1. This is one explanation as to why many exponents of the computational turn appear to display such little awareness of the research of “critical media scholars (like Matthew Fuller, Wendy Chun, McKenzie Wark, and many others) and hacker activists of the past decade; research that has shown again and again how these very formalisms [i.e. ‘the “quantitative” formalisms of databases and programming’] are ‘qualitative,’ i.e. designed by human groups and shaped by cultural, economical and political interests through and through” (Cramer). Liu encapsulates the situation as follows: “In the digital humanities, cultural criticism—in both its interpretive and advocacy modes—has been noticeably absent by comparison with the mainstream humanities or, even more strikingly, with ‘new media studies’ (populated as the latter is by net critics, tactical media critics, hacktivists, and so on). We digital humanists develop tools, data, metadata, and archives critically; and we have also developed critical positions on the nature of such resources (e.g., disputing whether computational methods are best used for truth-finding or, as Lisa Samuels and Jerome McGann put it, ‘deformation’). But rarely do we extend the issues involved into the register of society, economics, politics, or culture in the vintage manner, for instance, of the Computer Professionals for Social Responsibility (CPSR). How the digital humanities advance, channel, or resist the great postindustrial, neoliberal, corporatist, and globalist flows of information-cum-capital, for instance, is a question rarely heard in the digital humanities associations, conferences, journals, and projects with which I am familiar. Not even the clichéd forms of such issues—e.g., ‘the digital divide,’ ‘privacy,’ ‘copyright,’ and so on—get much play.”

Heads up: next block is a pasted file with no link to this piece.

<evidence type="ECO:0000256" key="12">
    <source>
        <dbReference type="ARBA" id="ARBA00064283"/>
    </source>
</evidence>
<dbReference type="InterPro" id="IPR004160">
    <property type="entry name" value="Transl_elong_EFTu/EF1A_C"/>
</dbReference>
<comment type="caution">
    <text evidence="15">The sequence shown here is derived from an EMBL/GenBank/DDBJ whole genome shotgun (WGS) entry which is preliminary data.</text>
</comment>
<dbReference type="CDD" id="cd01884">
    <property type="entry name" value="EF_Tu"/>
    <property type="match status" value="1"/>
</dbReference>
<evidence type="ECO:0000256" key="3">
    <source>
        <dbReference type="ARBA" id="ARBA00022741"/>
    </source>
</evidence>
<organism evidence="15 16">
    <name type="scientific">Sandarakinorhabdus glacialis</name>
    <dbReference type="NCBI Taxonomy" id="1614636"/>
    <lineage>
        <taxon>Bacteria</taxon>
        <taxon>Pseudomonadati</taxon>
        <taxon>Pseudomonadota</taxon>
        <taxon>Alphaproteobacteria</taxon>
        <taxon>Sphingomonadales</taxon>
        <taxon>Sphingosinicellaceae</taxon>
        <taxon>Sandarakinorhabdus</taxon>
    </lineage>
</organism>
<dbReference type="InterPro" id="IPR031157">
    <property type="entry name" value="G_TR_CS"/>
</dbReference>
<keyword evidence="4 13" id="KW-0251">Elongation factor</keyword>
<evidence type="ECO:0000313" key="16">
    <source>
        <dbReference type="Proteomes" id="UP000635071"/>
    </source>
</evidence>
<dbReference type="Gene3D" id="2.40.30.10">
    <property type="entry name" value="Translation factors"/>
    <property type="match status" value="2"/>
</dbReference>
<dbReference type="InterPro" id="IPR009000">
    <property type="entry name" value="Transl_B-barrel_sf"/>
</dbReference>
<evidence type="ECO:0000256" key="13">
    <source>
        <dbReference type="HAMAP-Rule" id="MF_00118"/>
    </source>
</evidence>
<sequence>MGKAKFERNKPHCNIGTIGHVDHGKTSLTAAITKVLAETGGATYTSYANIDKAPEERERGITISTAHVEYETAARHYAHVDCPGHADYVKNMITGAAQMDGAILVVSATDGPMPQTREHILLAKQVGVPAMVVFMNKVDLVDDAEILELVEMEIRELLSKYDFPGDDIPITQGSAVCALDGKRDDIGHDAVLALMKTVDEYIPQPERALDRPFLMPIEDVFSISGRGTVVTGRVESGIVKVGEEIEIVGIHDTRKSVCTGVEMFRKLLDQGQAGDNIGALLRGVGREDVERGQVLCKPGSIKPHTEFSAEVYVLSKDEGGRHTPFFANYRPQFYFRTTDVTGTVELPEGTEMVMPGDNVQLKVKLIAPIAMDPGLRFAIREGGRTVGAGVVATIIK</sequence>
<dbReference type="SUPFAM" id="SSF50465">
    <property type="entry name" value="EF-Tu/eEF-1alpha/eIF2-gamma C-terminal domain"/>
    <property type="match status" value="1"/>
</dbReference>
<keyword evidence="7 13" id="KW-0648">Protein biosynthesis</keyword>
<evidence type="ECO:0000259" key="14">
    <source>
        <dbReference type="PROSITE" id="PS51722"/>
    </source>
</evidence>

4. Lest this aspect of my analysis appear somewhat unfair, I should stress that the ongoing discussion over how the digital humanities are to be defined and understood does feature a number of critics of the turn toward techniques and methodologies derived from computer science who have made a case for the continuing importance of the traditional, theoretically informed humanities. See, in their different ways, not just Higgen and Liu as referenced above but also Drucker and Fitzpatrick. For an analysis that draws attention to some of the elements of misrecognition that are in turn to be found in such a traditional, theoretically informed humanism, see my “On the Limits of Openness: Cultural Analytics and the Computational Turn in the Digital Humanities”(unpublished manuscript), especially the conclusion, and also Hall, “The Digital Humanities Beyond Computing: A Postscript.”